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Kids and Worms keep TerraCycle in business

| Thursday December 8th, 2005 | 5 Comments

bb_efeeff_300.jpgTerraCycle, a company that manufactures organic plant fertilizer, was started a few years ago by a then 19- year old Princeton University drop-out. Their product is simple: liquid organic fertilizer made from worm poop. Red worms digest organic waste and the resulting excrement is made into a liquid plant food. Worm poop fertilizer is not a new idea, but research from Rutgers University has helped substantiate the company’s claim that TerraCycle brand fertilizer outperforms standard chemical based home fertilizers. The company has grabbed shelf space across Canada and the US in WalMart, Home Depot, Whole Foods and Wild Oats and is expected to top $1.5 million in sales next year.


The most unique thing about TerraCycle is the way the product is packaged. The company uses 2 liter and 20-ounce soda bottles. Long gone are the days of refillable soda bottles in this country and no one to my knowledge has refilled them with worm poop in the history of soda. The TerraCycle folks have turned the favorite eco-mantra, reuse, into a reality. The common soda bottle (that has a ridiculously short life span once opened) is for once an environmentally friendly alternative packaging option. The bottles are washed and reused as is, a major step in the direction away from our dependence on petroleum based plastic containers. These plastic soda bottles are the most frequently recycled home product, so the TerraCycle bottle is easily accommodated into existing successful recycling programs after the fertilizer has made all your plants happy and healthy. The package will draw in even the least eco-conscious shopper, for the sheer novelty of buying the worm poop fertilizer in the soda bottle. If the company delivers on its promise of a high quality plant nutrient that competes with top of the line organic fertilizers, then TerraCycle has a real win-win offering for the customer and the environment.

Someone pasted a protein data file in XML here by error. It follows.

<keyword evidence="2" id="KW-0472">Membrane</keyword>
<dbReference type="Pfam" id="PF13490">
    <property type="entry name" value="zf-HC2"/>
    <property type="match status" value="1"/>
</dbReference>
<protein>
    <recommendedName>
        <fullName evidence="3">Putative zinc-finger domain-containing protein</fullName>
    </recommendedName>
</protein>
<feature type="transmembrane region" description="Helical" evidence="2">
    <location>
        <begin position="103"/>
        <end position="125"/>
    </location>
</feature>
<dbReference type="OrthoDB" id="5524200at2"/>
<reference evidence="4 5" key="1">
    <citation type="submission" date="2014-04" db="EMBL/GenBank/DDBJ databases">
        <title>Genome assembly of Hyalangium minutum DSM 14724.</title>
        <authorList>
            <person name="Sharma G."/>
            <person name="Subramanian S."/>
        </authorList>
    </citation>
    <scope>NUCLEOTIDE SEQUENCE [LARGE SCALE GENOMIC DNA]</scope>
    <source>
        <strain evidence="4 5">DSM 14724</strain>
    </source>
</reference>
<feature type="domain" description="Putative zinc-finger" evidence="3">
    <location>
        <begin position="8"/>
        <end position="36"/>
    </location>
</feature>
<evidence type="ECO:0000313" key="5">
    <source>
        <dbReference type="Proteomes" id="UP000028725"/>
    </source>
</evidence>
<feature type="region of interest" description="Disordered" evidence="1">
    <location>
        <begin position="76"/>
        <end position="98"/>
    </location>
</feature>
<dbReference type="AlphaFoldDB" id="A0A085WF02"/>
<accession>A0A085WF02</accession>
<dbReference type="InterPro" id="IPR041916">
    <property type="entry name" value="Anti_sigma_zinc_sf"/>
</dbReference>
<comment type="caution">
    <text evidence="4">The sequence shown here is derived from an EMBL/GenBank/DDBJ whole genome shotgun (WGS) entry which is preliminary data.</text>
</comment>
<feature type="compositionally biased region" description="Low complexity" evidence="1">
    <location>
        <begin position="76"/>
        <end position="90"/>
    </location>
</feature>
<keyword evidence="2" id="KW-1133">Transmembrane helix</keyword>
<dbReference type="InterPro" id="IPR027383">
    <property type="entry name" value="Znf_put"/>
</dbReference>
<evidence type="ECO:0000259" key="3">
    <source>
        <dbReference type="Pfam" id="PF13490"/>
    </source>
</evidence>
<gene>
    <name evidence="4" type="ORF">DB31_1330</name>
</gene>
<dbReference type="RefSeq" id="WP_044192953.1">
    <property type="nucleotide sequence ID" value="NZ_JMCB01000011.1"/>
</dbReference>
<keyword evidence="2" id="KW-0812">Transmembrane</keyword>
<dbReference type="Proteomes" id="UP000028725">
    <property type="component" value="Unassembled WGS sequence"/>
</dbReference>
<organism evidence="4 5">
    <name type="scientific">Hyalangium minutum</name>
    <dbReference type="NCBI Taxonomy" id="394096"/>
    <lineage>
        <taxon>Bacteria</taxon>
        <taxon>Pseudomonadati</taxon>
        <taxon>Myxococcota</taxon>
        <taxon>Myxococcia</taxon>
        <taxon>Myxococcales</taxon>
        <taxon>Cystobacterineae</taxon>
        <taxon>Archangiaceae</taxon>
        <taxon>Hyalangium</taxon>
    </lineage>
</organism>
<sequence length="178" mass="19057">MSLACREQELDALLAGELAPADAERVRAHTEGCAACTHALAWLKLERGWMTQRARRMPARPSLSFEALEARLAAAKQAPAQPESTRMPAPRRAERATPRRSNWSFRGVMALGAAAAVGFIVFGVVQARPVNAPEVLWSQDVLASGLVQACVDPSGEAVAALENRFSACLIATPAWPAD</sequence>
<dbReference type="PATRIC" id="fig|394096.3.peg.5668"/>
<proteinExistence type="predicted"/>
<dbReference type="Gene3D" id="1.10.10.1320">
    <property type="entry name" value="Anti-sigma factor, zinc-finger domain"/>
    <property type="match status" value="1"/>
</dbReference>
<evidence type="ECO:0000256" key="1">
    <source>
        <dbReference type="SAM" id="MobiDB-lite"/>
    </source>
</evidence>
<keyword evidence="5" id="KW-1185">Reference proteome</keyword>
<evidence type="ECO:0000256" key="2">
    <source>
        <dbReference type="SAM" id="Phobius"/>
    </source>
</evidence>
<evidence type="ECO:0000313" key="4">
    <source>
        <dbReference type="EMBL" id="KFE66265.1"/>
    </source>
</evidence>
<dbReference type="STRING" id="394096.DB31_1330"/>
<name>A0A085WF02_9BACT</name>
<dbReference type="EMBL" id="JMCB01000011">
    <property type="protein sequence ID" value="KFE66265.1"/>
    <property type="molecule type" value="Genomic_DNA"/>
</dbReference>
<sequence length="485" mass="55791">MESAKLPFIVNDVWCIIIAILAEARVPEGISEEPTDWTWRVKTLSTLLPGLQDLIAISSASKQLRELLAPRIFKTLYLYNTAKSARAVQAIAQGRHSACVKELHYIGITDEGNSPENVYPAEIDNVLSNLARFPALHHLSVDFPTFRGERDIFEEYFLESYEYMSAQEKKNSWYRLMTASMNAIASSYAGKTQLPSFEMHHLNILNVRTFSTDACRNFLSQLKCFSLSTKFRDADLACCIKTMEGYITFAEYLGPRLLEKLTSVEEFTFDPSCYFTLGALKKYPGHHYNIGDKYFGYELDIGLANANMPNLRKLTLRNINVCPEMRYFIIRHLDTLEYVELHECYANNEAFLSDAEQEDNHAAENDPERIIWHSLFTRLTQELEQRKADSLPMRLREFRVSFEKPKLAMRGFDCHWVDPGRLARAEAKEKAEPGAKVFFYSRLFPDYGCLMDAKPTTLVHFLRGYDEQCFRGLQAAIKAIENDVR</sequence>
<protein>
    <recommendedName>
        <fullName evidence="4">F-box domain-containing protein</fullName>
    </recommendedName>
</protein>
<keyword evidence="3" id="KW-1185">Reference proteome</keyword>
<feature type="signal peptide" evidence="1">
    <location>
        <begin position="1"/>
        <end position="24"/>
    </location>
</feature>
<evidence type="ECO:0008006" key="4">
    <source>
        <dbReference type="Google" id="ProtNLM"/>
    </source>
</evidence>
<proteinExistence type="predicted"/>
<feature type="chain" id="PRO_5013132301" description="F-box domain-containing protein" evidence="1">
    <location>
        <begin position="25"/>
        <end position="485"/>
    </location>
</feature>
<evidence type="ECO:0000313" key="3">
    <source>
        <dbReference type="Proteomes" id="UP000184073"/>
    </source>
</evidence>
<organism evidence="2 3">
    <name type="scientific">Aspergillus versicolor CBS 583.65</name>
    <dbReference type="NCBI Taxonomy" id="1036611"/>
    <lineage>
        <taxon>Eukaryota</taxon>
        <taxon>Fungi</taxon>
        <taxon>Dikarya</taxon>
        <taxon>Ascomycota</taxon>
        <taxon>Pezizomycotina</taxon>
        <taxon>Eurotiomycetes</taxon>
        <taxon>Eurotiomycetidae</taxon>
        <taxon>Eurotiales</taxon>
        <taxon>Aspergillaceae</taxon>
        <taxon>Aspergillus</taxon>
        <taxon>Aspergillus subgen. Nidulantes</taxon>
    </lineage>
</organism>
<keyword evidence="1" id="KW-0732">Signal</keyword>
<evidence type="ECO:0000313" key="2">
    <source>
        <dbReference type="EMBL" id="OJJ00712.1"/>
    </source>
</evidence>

TerraCycle has launched a model program to encourage students to help collect soda bottles for the fertilizer packaging. The company’s “Bottle Brigade” program provides schools, charities or churches with a large box to collect and mail the plastic bottles to TerraCycle. For each bottle collected, TerraCycle will give 5-cents to the school/organization or TerraCycle will preserve 10 square feet of rainforest land through the Nature Conservancy.
TerraCycle has created a simple yet extraordinary a new system of dealing with organic and plastic waste, while rewarding needy organizations for giving plastic bottles one last chance.


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  • http://commonground.typepad.com Enrique

    Anyone who wants to discover the wonder of worms
    ought to read the Earth Moved, a narrative account of the contributions worms make to sustainable farming.

  • http://goodbloggin.blogspot.com Frances M.

    For those interested in investing in TerraCycle: the minimum investment is $50,000

  • Tex Guthrie

    I bought a bottle of TerraCycle at a RQS bin at my local grocery store and sprayed my tomatoes regularly with what I perceive to be excellent results.
    Now, the various friendly garden supply houses nearest my home in North Scottsdale not only do not stock the product, they never heard of it.
    I would like to buy say, 6 -12 bottles. Where? How much?

  • Clare Steele

    I bought a bottle of TerraCycle at a RQS bin at my local grocery store and sprayed my tomatoes regularly with what I perceive to be excellent results.
    Now, the various friendly garden supply houses nearest my home in North Scottsdale not only do not stock the product, they never heard of it.
    I would like to buy say, 6 -12 bottles. Where? How much?

  • http://www.greennationgardens.com Mooky Harrelson

    I found a site that carries just about every TerraCycle product. Never out of stock. Great site also carries many other natural and organic products.